PS - My clinical instructor said something that made me feel a lot better (people kid me for being so quiet sometimes, and she said it in response) "Watch out for these shy nursing students. Lots of times they'll become the nurses that fight the hardest for their patients and stand the most firm in what they really believe in." (not that someone who is not shy wouldn't )Sorry for the post length, I'm a long winded shy person!!
    Last edit by nursbee04 on Jan 11, '03
  6. 0
    Grace,
    I am definitely not shy (in fact I can be pretty aggressive) but I also lack patience sometiemes and am not good at small talk. This isn't a problem for me, I just can't go into psych! Just because you are not good at small talk does not mean that you will not be a caring and compassionate nurse. If I find myself getting inpatient with someone, I just try to take a deep breath and put myself in their shoes. It is important to be fully aware of your strengths as well as your weaknesses. What I love about nursing is that there are so many different areas and specialities, as well as so many different types of nurses. As a nurse you should want to make a difference and truly care about others--talking to patients will come in time.
  7. 0
    I am not known as the most patient person either, but seem to be doing fairly well. Nursing has actually improved things a lot.
    Don't worry to much about the communication thing, there are countless hours spend in nursing school on these things and it does get easier (practice makes perfect)
    Give nursing a try, God knows we need all the help we can get. I love the OR, after working OB, this is heaven.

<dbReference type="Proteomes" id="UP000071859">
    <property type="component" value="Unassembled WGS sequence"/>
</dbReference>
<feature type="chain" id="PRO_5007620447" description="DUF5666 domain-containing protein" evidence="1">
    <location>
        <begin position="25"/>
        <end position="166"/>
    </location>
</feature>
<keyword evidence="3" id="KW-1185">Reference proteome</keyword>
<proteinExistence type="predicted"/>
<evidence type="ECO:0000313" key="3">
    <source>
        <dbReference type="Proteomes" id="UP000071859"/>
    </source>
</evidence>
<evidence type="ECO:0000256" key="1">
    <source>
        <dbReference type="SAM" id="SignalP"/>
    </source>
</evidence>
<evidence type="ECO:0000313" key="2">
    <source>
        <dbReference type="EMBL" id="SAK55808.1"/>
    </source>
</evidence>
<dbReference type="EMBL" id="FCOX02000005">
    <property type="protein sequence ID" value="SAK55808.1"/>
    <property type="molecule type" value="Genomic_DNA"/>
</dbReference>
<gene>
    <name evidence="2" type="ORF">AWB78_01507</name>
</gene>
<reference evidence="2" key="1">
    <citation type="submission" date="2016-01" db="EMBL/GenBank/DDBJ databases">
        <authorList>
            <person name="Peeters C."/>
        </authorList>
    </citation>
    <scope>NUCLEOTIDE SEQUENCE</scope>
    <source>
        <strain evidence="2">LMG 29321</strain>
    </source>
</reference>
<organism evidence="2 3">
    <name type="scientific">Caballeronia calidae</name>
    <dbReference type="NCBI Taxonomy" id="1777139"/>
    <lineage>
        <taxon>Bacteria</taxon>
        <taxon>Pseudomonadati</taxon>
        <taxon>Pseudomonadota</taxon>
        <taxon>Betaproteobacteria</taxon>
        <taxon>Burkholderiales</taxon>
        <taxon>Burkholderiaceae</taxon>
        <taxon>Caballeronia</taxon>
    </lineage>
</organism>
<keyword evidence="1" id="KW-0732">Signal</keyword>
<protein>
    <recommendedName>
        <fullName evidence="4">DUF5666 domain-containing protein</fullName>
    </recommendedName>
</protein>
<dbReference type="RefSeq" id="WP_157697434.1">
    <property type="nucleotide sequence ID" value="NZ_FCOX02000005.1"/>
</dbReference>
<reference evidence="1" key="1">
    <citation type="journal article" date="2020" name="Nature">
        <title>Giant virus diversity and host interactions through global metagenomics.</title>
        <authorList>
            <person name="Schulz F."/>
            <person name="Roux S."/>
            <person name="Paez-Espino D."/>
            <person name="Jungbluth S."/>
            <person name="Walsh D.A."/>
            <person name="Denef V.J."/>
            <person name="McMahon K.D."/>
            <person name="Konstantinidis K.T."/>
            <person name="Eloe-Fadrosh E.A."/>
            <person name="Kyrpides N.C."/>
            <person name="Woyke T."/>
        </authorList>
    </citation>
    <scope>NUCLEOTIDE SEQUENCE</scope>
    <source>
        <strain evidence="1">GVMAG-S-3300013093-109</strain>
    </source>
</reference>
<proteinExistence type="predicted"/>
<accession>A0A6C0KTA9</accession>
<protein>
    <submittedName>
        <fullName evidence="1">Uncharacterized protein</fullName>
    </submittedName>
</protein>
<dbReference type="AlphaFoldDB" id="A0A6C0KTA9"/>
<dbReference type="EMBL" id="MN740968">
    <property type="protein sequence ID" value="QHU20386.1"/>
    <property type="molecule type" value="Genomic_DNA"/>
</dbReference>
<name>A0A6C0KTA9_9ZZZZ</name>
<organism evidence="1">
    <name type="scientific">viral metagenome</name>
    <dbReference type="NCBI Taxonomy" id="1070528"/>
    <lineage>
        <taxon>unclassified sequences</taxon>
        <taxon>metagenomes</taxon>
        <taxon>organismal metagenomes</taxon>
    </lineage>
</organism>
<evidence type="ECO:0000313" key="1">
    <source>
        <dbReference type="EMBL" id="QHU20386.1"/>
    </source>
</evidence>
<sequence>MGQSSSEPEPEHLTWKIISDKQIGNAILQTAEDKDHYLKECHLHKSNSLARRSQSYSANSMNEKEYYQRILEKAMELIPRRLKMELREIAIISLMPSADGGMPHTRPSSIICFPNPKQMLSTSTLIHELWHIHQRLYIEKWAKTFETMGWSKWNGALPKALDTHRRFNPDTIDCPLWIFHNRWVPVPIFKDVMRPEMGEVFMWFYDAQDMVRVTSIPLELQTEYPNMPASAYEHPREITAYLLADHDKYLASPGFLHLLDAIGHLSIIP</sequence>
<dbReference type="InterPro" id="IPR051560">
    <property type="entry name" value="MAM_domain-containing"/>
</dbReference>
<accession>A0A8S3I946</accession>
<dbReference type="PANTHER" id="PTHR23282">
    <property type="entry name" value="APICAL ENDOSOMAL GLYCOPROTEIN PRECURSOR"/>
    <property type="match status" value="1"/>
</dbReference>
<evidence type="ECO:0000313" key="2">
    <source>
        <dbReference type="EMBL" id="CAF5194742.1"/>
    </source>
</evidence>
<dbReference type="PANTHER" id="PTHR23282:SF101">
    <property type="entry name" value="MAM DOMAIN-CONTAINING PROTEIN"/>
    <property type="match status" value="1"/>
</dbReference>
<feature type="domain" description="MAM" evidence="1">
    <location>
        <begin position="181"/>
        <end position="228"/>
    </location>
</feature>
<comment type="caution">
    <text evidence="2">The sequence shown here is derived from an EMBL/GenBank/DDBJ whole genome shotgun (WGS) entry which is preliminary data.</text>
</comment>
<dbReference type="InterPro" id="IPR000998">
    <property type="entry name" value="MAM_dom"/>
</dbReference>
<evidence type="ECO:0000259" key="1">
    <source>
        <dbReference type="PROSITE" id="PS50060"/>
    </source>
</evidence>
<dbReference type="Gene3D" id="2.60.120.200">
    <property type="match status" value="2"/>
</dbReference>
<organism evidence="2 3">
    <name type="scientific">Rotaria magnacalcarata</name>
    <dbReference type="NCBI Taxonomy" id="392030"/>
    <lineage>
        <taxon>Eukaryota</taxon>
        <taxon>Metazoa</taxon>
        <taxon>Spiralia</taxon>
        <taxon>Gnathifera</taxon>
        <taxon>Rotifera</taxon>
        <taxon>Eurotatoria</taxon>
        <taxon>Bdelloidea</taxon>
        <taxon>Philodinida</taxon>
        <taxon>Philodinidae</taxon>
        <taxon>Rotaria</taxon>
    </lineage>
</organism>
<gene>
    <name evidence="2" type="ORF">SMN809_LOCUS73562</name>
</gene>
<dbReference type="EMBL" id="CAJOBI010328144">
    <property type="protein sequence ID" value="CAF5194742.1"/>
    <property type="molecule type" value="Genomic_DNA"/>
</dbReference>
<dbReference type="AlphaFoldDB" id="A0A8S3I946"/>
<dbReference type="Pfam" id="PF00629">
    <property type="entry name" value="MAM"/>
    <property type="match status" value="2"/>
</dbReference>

Good luck!

    Marijke
  8. 0
    wow
    I'm a shy person too, and I mean SHY. I don't really feel confident speaking up or talking at all in a large group of people, but I find that whenever someone comes up to me with a problem or someone needs me to help them, because it's about them, and not about me, all that gets forgotten and I concentrate on getting them through rather than on my insecurities.
    I'm only a nurse wannabe , but I think that once you will see that these patients reach out to you and need you, you will forget everything else and just concentrate on being there for them.
    Patience is another thing, but how can you not be patient if you see a person scared, in pain, or in need for someone to hold thier hand?
    A job will teach you how to do it I say go for it, and don't concentrate so much on the things that you can't do but rather on the things that you're good at. Compassion is a GREAT beginning
    Last edit by Wuiteroz on Jan 19, '03
  9. 0
    Hi Grace! I, too, am not what others would consider a "typical" nursing type. I am shy and happiest in a lab or techie setting. I am very interested in OR, and would not enjoy LD or Peds full-time. I was a corporate trainer for years and the days I had to present were the worst for me.

    I am just getting started in nursing as a second career, and am getting great advice and encouragement from reading these boards. Hopefully you will too


Top